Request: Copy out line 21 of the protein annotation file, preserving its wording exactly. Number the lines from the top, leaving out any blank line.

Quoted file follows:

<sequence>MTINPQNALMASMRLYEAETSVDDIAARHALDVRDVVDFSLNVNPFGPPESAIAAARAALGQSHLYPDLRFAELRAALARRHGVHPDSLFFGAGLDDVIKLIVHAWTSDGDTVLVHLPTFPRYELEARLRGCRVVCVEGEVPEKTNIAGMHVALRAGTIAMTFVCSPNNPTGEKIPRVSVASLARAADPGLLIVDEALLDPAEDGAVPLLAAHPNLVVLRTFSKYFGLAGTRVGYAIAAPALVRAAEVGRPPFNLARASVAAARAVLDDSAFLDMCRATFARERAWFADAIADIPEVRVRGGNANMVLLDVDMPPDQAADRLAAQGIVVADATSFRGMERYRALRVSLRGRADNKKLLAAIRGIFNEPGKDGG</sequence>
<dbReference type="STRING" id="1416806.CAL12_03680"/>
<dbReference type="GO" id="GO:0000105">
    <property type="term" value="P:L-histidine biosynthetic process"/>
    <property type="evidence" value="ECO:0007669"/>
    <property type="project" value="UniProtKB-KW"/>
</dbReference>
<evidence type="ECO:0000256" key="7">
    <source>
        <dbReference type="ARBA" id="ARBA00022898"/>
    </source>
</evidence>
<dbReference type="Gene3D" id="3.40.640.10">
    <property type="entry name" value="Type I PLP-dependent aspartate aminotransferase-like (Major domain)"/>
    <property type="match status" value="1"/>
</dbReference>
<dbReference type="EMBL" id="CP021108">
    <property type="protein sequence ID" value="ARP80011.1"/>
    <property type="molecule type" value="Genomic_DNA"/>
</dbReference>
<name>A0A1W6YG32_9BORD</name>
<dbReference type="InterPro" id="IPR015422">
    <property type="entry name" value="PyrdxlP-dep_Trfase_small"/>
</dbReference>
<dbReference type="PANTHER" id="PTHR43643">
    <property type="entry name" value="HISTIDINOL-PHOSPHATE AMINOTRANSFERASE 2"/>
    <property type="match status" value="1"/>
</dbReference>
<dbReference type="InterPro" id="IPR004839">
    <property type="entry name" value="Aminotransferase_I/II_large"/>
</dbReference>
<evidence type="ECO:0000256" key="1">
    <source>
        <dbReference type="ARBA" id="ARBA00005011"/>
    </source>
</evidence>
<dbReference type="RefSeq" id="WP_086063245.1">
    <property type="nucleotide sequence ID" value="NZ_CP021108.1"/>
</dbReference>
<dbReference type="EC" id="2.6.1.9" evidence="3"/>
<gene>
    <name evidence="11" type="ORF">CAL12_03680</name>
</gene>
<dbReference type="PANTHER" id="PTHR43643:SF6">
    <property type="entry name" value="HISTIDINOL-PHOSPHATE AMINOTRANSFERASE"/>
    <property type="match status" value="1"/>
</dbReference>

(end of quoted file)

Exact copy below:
<name>A0A1W6YG32_9BORD</name>